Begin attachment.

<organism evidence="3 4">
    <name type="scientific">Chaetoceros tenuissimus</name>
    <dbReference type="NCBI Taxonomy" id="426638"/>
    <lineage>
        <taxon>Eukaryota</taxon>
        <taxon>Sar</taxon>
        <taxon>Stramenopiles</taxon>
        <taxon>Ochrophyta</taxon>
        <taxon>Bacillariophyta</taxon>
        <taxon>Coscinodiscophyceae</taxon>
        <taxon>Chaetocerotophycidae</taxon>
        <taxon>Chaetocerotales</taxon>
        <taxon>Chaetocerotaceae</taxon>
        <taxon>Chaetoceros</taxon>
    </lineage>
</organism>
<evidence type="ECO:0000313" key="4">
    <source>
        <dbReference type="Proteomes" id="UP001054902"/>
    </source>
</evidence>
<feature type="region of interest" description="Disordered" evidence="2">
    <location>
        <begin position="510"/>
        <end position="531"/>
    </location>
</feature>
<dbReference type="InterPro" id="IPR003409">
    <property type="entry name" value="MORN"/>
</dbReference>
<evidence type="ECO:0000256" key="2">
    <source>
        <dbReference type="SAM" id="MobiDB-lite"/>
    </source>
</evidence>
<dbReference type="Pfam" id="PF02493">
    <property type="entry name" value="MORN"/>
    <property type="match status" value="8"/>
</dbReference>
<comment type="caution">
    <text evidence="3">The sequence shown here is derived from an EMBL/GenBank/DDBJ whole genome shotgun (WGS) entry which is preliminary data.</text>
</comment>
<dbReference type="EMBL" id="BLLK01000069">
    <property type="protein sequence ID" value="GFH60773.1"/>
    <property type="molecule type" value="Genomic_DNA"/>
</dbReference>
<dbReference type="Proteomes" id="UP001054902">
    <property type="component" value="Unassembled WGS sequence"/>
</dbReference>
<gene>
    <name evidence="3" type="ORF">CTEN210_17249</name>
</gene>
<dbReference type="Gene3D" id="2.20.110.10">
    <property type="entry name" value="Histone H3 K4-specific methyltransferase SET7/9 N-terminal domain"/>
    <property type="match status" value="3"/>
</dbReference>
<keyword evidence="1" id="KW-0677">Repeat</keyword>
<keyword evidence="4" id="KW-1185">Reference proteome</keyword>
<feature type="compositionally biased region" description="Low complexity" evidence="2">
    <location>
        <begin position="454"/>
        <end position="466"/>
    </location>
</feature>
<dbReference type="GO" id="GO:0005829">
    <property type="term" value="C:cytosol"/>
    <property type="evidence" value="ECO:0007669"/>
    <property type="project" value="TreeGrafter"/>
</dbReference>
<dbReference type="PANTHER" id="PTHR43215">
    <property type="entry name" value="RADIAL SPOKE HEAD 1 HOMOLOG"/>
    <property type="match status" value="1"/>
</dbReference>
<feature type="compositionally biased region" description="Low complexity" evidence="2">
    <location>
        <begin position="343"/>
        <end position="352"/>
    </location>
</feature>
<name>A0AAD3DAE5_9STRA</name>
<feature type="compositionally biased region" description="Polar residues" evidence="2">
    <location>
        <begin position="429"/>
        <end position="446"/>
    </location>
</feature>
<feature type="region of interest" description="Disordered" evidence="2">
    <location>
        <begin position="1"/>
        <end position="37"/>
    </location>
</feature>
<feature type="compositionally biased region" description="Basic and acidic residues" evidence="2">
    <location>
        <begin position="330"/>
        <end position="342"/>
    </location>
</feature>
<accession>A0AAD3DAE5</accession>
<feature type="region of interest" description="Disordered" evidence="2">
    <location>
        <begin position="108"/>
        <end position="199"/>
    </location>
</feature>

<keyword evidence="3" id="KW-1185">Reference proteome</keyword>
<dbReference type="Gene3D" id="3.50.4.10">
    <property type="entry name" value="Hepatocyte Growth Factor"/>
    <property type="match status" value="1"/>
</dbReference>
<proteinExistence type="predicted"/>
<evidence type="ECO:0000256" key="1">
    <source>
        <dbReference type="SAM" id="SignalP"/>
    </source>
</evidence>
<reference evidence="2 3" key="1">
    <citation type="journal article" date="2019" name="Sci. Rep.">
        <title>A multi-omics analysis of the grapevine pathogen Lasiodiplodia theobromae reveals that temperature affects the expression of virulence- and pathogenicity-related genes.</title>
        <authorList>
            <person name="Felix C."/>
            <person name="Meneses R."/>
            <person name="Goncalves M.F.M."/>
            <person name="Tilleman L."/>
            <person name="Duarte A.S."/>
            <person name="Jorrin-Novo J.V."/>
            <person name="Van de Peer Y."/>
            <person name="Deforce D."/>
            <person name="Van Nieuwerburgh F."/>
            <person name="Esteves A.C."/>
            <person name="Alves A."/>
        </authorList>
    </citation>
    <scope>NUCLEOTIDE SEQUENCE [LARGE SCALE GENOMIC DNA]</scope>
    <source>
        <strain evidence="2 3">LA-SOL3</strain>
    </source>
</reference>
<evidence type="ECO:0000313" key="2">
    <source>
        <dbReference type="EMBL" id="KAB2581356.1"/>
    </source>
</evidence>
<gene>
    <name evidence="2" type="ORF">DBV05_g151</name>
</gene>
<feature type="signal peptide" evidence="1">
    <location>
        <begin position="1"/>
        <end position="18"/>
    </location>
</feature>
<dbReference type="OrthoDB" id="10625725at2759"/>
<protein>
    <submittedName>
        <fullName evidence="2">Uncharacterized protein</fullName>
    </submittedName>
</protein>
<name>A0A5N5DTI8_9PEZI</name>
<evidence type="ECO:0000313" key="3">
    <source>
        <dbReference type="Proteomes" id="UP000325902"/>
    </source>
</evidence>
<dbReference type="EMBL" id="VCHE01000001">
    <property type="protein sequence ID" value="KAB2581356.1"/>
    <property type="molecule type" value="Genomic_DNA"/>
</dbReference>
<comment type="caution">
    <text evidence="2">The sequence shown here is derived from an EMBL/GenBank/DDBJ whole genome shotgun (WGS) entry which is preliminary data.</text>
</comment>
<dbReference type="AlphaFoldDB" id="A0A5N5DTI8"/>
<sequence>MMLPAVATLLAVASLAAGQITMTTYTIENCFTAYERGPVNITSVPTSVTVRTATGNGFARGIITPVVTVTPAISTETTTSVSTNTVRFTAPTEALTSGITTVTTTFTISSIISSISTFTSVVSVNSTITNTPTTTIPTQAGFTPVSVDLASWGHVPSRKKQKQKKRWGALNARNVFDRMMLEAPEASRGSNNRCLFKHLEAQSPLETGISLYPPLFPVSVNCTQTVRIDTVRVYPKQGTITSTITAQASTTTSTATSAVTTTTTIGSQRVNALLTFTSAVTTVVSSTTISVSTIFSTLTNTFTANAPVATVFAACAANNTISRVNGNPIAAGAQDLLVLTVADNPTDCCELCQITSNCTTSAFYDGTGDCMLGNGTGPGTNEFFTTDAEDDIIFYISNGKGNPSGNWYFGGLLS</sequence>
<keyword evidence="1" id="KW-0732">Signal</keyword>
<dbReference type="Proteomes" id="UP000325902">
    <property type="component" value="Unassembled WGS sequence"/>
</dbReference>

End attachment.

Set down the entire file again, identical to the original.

<organism evidence="3 4">
    <name type="scientific">Chaetoceros tenuissimus</name>
    <dbReference type="NCBI Taxonomy" id="426638"/>
    <lineage>
        <taxon>Eukaryota</taxon>
        <taxon>Sar</taxon>
        <taxon>Stramenopiles</taxon>
        <taxon>Ochrophyta</taxon>
        <taxon>Bacillariophyta</taxon>
        <taxon>Coscinodiscophyceae</taxon>
        <taxon>Chaetocerotophycidae</taxon>
        <taxon>Chaetocerotales</taxon>
        <taxon>Chaetocerotaceae</taxon>
        <taxon>Chaetoceros</taxon>
    </lineage>
</organism>
<evidence type="ECO:0000313" key="4">
    <source>
        <dbReference type="Proteomes" id="UP001054902"/>
    </source>
</evidence>
<feature type="region of interest" description="Disordered" evidence="2">
    <location>
        <begin position="510"/>
        <end position="531"/>
    </location>
</feature>
<dbReference type="InterPro" id="IPR003409">
    <property type="entry name" value="MORN"/>
</dbReference>
<evidence type="ECO:0000256" key="2">
    <source>
        <dbReference type="SAM" id="MobiDB-lite"/>
    </source>
</evidence>
<dbReference type="Pfam" id="PF02493">
    <property type="entry name" value="MORN"/>
    <property type="match status" value="8"/>
</dbReference>
<comment type="caution">
    <text evidence="3">The sequence shown here is derived from an EMBL/GenBank/DDBJ whole genome shotgun (WGS) entry which is preliminary data.</text>
</comment>
<dbReference type="EMBL" id="BLLK01000069">
    <property type="protein sequence ID" value="GFH60773.1"/>
    <property type="molecule type" value="Genomic_DNA"/>
</dbReference>
<dbReference type="Proteomes" id="UP001054902">
    <property type="component" value="Unassembled WGS sequence"/>
</dbReference>
<gene>
    <name evidence="3" type="ORF">CTEN210_17249</name>
</gene>
<dbReference type="Gene3D" id="2.20.110.10">
    <property type="entry name" value="Histone H3 K4-specific methyltransferase SET7/9 N-terminal domain"/>
    <property type="match status" value="3"/>
</dbReference>
<keyword evidence="1" id="KW-0677">Repeat</keyword>
<keyword evidence="4" id="KW-1185">Reference proteome</keyword>
<feature type="compositionally biased region" description="Low complexity" evidence="2">
    <location>
        <begin position="454"/>
        <end position="466"/>
    </location>
</feature>
<dbReference type="GO" id="GO:0005829">
    <property type="term" value="C:cytosol"/>
    <property type="evidence" value="ECO:0007669"/>
    <property type="project" value="TreeGrafter"/>
</dbReference>
<dbReference type="PANTHER" id="PTHR43215">
    <property type="entry name" value="RADIAL SPOKE HEAD 1 HOMOLOG"/>
    <property type="match status" value="1"/>
</dbReference>
<feature type="compositionally biased region" description="Low complexity" evidence="2">
    <location>
        <begin position="343"/>
        <end position="352"/>
    </location>
</feature>
<name>A0AAD3DAE5_9STRA</name>
<feature type="compositionally biased region" description="Polar residues" evidence="2">
    <location>
        <begin position="429"/>
        <end position="446"/>
    </location>
</feature>
<feature type="region of interest" description="Disordered" evidence="2">
    <location>
        <begin position="1"/>
        <end position="37"/>
    </location>
</feature>
<feature type="compositionally biased region" description="Basic and acidic residues" evidence="2">
    <location>
        <begin position="330"/>
        <end position="342"/>
    </location>
</feature>
<accession>A0AAD3DAE5</accession>
<feature type="region of interest" description="Disordered" evidence="2">
    <location>
        <begin position="108"/>
        <end position="199"/>
    </location>
</feature>

<keyword evidence="3" id="KW-1185">Reference proteome</keyword>
<dbReference type="Gene3D" id="3.50.4.10">
    <property type="entry name" value="Hepatocyte Growth Factor"/>
    <property type="match status" value="1"/>
</dbReference>
<proteinExistence type="predicted"/>
<evidence type="ECO:0000256" key="1">
    <source>
        <dbReference type="SAM" id="SignalP"/>
    </source>
</evidence>
<reference evidence="2 3" key="1">
    <citation type="journal article" date="2019" name="Sci. Rep.">
        <title>A multi-omics analysis of the grapevine pathogen Lasiodiplodia theobromae reveals that temperature affects the expression of virulence- and pathogenicity-related genes.</title>
        <authorList>
            <person name="Felix C."/>
            <person name="Meneses R."/>
            <person name="Goncalves M.F.M."/>
            <person name="Tilleman L."/>
            <person name="Duarte A.S."/>
            <person name="Jorrin-Novo J.V."/>
            <person name="Van de Peer Y."/>
            <person name="Deforce D."/>
            <person name="Van Nieuwerburgh F."/>
            <person name="Esteves A.C."/>
            <person name="Alves A."/>
        </authorList>
    </citation>
    <scope>NUCLEOTIDE SEQUENCE [LARGE SCALE GENOMIC DNA]</scope>
    <source>
        <strain evidence="2 3">LA-SOL3</strain>
    </source>
</reference>
<evidence type="ECO:0000313" key="2">
    <source>
        <dbReference type="EMBL" id="KAB2581356.1"/>
    </source>
</evidence>
<gene>
    <name evidence="2" type="ORF">DBV05_g151</name>
</gene>
<feature type="signal peptide" evidence="1">
    <location>
        <begin position="1"/>
        <end position="18"/>
    </location>
</feature>
<dbReference type="OrthoDB" id="10625725at2759"/>
<protein>
    <submittedName>
        <fullName evidence="2">Uncharacterized protein</fullName>
    </submittedName>
</protein>
<name>A0A5N5DTI8_9PEZI</name>
<evidence type="ECO:0000313" key="3">
    <source>
        <dbReference type="Proteomes" id="UP000325902"/>
    </source>
</evidence>
<dbReference type="EMBL" id="VCHE01000001">
    <property type="protein sequence ID" value="KAB2581356.1"/>
    <property type="molecule type" value="Genomic_DNA"/>
</dbReference>
<comment type="caution">
    <text evidence="2">The sequence shown here is derived from an EMBL/GenBank/DDBJ whole genome shotgun (WGS) entry which is preliminary data.</text>
</comment>
<dbReference type="AlphaFoldDB" id="A0A5N5DTI8"/>
<sequence>MMLPAVATLLAVASLAAGQITMTTYTIENCFTAYERGPVNITSVPTSVTVRTATGNGFARGIITPVVTVTPAISTETTTSVSTNTVRFTAPTEALTSGITTVTTTFTISSIISSISTFTSVVSVNSTITNTPTTTIPTQAGFTPVSVDLASWGHVPSRKKQKQKKRWGALNARNVFDRMMLEAPEASRGSNNRCLFKHLEAQSPLETGISLYPPLFPVSVNCTQTVRIDTVRVYPKQGTITSTITAQASTTTSTATSAVTTTTTIGSQRVNALLTFTSAVTTVVSSTTISVSTIFSTLTNTFTANAPVATVFAACAANNTISRVNGNPIAAGAQDLLVLTVADNPTDCCELCQITSNCTTSAFYDGTGDCMLGNGTGPGTNEFFTTDAEDDIIFYISNGKGNPSGNWYFGGLLS</sequence>
<keyword evidence="1" id="KW-0732">Signal</keyword>
<dbReference type="Proteomes" id="UP000325902">
    <property type="component" value="Unassembled WGS sequence"/>
</dbReference>